And Derleth was, I reiterate, writing "mashups" or "fan-fiction" or "collage" or whatever term you use for the "good" kind of derivative work. (He also wrote some "remakes" and "adaptations," which contra your statement above, are also intended to derive power from reader familiarity with the original material.) It was just (mostly) antithetical to the original intent of HPL's work, specifically intended to colonize, deform, and tame the original to suit Derleth's personal belief system.
Again, it's not a case of "mashup good" vs. "remake bad." It's a case of intent and yes, aesthetic judgement. A Fistful of Dollars
is a superb and informative remake of Yojimbo,
regardless of which order you see them in; both are superb "mashups" of the original Hammett story "Red Harvest."
Derleth's work -- and I really hate to bang on him like a piñata, because I have a lot of respect for the guy, and I actually agree with his philosophy and reject HPL's -- is domestication, and taming, and all those other bad things, whether it's a "remake" or a "mashup." And the general "domestication" of Cthulhu in plush and twee and fanfic that he (not entirely unwittingly) began is likewise a response and not a remake. It's just a nigh-uniformly damaging one, and usually sucky to boot.
Hm. Again, sorry, I'm not very familiar with Derleth. I heard some bad things about him (probably from you among others), and never bothered reading him or other later authors.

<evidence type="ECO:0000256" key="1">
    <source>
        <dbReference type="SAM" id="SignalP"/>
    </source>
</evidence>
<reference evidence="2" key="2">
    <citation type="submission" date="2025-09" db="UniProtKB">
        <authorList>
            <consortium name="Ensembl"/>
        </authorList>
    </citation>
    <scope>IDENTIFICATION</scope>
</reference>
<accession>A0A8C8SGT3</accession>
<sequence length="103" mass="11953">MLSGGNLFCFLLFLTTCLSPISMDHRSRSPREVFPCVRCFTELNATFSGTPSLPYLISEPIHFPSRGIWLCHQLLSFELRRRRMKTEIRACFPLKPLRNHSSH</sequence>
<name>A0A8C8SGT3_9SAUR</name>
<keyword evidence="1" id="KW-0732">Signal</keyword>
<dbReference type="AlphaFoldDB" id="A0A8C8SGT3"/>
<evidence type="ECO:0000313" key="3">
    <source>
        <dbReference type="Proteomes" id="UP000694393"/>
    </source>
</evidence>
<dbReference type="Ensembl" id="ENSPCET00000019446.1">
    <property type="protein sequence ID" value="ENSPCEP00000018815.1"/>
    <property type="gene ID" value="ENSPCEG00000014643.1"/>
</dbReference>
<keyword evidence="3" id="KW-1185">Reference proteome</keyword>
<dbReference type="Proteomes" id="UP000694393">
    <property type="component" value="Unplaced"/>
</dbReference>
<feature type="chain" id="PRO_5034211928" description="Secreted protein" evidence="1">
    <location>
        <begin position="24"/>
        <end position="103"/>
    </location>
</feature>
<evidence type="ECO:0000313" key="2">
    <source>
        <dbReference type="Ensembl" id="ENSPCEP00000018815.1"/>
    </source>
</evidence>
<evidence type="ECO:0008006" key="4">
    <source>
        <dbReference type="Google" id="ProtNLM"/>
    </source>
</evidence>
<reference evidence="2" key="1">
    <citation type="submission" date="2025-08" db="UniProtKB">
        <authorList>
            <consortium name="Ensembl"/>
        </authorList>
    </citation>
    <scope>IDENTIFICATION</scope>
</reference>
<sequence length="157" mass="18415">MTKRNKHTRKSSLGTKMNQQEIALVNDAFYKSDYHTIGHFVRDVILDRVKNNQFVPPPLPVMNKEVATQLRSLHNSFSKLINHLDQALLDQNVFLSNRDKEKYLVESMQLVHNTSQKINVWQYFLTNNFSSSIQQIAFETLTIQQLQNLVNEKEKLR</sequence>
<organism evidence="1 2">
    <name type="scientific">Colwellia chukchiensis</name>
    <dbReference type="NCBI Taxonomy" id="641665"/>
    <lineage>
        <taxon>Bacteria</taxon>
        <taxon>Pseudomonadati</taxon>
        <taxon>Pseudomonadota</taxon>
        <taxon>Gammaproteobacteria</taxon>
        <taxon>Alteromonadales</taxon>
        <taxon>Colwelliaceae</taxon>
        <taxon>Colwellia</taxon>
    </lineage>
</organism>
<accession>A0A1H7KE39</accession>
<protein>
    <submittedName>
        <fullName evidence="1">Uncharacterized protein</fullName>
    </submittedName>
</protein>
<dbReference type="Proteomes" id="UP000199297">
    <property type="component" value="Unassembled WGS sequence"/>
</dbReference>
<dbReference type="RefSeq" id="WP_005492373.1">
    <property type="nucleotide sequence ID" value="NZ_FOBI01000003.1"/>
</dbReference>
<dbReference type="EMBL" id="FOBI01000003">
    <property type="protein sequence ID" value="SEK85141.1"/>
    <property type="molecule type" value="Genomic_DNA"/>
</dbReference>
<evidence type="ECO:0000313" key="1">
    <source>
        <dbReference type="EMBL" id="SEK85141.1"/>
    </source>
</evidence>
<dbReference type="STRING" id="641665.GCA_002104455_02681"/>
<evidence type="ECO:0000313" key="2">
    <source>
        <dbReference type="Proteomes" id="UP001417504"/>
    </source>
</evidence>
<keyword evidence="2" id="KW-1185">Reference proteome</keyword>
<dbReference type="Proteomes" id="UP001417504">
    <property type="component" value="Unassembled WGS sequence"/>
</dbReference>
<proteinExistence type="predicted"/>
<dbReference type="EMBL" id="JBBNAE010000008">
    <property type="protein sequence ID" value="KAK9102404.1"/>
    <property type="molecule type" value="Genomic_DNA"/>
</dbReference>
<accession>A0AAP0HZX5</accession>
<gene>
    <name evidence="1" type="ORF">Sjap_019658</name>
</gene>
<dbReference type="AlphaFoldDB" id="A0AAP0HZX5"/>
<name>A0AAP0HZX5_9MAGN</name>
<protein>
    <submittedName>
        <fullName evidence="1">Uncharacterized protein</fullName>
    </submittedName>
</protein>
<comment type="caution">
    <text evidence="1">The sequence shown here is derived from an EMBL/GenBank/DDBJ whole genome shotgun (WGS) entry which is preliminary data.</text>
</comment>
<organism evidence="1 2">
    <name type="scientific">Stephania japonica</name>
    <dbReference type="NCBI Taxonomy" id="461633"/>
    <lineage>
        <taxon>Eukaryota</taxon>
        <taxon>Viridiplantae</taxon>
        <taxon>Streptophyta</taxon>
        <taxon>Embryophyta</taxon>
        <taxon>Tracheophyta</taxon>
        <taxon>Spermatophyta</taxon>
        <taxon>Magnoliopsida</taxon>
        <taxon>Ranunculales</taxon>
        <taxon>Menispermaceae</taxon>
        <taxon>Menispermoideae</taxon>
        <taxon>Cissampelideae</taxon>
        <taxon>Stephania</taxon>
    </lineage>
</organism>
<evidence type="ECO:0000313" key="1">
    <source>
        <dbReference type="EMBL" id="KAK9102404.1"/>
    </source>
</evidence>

So, I'm only working from your description and a quick browsing of Wikipedia, but based on what you say, I don't have a problem with Derleth in principle. He was making stories which expressed his own belief system while taking material from Lovecraft. As I understand from Wikipedia, this was even done with Lovecraft's permission and friendship. Going to stuff which I am familiar with... having a plush-toy Cthulhu doll might be damaging to readings of Lovecraft, but it is clearly parody which I consider to be fair game.
It is bad that people will judge authors without having read their work. But I don't think this means there is a problem with the principle of derivative work -- even of making a derivative work with an antithetical message. By comparison, a review may do great damage to an author and give people the wrong idea about her. However, I don't think that this means there is a problem with the principle of negative reviews.